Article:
WASHINGTON (AFP) – An attempt to distract university students in Maryland from late-night drinking with a feature-length porn movie was blocked Thursday afterstate senators threatened to cut funds for the college.
The two-and-a-half-hour "Pirates II: Stagnetti's Revenge" -- the most expensive pornographic film ever made, at a cost of 10 million dollars -- would have been shown at a University of Maryland student union theater on Saturday.
Organizers at the College Park campus, 10 miles (16 kilometers) north of Washington, had championed educational aspects of the screening, with health groupPlanned Parenthood planning to hold a presentation on safe sex practices beforehand.
The event was also previously seen by university officials as an "alternative to late-night drinking and other dangerous activities," the Baltimore Sun reported before the cancellation.
Republican state senator Andy Harris, however, proposed an amendment to the state budget to deny millions of dollars in funding for any educational institutionsthat screen a porn movie.
Harris said he had been "shocked and dismayed" to hear the college was going to screen the movie, and denounced what he described as the "dangers of pornography."
He said he was "extremely concerned that the policy of our public colleges and universities would allow 'hard core' pornography" to be shown.
"I am pleased to know that the university did the right thing and canceled this movie. However, I remain concerned that they do not have a policy prohibiting this," the senator said in a statement after the university reversed its decision.
Harris added he was "working to seek assurances that this will not happen again."
The Sun said that during a lengthy debate Thursday morning at the state legislature in Annapolis, Maryland, senate president Thomas Miller indicated he would back Harris' threat to cut millions of dollars in funding.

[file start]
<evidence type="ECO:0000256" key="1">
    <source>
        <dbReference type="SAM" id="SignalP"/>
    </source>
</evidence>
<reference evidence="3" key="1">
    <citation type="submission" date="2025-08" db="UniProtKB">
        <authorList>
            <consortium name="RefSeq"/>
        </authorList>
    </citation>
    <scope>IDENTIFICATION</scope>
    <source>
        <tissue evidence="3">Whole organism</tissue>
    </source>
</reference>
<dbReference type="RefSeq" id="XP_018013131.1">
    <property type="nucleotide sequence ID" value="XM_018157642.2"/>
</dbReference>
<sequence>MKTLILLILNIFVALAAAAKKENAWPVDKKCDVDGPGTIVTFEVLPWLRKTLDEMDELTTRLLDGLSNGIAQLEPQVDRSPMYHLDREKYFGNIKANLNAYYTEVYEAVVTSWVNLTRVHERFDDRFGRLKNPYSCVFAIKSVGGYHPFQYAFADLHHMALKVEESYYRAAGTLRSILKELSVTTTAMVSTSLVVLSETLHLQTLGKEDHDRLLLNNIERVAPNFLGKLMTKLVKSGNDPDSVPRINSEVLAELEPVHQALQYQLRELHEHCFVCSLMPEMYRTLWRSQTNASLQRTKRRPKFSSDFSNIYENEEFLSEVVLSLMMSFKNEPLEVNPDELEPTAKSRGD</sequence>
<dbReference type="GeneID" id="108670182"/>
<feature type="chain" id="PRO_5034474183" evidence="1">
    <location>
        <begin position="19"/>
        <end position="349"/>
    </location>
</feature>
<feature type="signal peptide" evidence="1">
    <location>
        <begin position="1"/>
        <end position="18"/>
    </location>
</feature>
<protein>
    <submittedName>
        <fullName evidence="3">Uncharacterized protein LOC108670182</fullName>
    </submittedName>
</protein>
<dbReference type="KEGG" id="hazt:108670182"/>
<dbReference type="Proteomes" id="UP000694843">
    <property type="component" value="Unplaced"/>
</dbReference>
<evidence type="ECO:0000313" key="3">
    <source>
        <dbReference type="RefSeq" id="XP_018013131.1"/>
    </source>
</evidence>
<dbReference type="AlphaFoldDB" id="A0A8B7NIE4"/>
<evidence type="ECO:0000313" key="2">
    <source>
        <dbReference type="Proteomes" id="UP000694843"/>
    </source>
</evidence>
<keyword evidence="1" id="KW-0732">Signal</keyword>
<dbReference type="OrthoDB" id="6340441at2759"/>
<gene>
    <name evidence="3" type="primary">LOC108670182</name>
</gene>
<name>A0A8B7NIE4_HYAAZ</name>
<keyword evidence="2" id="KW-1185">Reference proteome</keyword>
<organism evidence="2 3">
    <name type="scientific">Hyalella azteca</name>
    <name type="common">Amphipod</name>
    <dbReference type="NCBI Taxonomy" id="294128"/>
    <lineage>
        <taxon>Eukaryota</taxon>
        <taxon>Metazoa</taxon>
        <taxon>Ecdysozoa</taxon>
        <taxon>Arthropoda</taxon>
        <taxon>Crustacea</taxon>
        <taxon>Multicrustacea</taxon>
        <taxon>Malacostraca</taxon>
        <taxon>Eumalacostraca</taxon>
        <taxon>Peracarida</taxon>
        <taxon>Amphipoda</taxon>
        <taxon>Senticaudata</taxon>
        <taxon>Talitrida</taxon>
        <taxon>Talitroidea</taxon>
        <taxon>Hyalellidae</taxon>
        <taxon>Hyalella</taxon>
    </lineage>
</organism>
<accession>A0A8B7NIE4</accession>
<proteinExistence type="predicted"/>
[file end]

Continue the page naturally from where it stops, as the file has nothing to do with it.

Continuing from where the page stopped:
Linda Clement, the university's vice president of student affairs, denied the cancellation was linked to threats made by state lawmakers.
"No, we canceled the (showing) because the educational context of the movie has been lost in the titillation that's been associated with the movie itself," according to Clement's spokesman Millree Williams.
"That's hard to believe," responded Adam Kissel, director of the Individual Rights Defense Program at the Foundation for Individual Rights in Education based inPhiladelphia, Pennsylvania.
The university's claim, he said, was extremely unlikely because beforehand "university administrators had known about it, had expected it to go on and they had no problem with it."
Kissel said his education rights group was "very concerned" about the likely constitutional violation, namely the First Amendment that protects free speech.
"Strictly based on the plot and the trailer, the movie has plenty of action beyond the sexual action -- it has a plot, it has intrigue, just like any movie.
"So it's almost 100 percent certain that the university is violating the free speech rights of the students," said Kissel, noting that a First Amendment case was strengthened because of the educational component of Planned Parenthood's presentation.
Digital Playground, the adult film company behind "Pirates II," said on its website it had already shown the film to thousands of students on several college campuses this year, including the University of California, Los Angeles; Northwestern University in Chicago; and Southern Connecticut State University.
On-campus showings of X-rated movies such as "Behind the Green Door" and "Deep Throat" stirred sensation and controversy in the 1970s and 1980s, but porn has become commonplace on campuses over the past decade with virtually unlimited access to X-rated material via the Internet.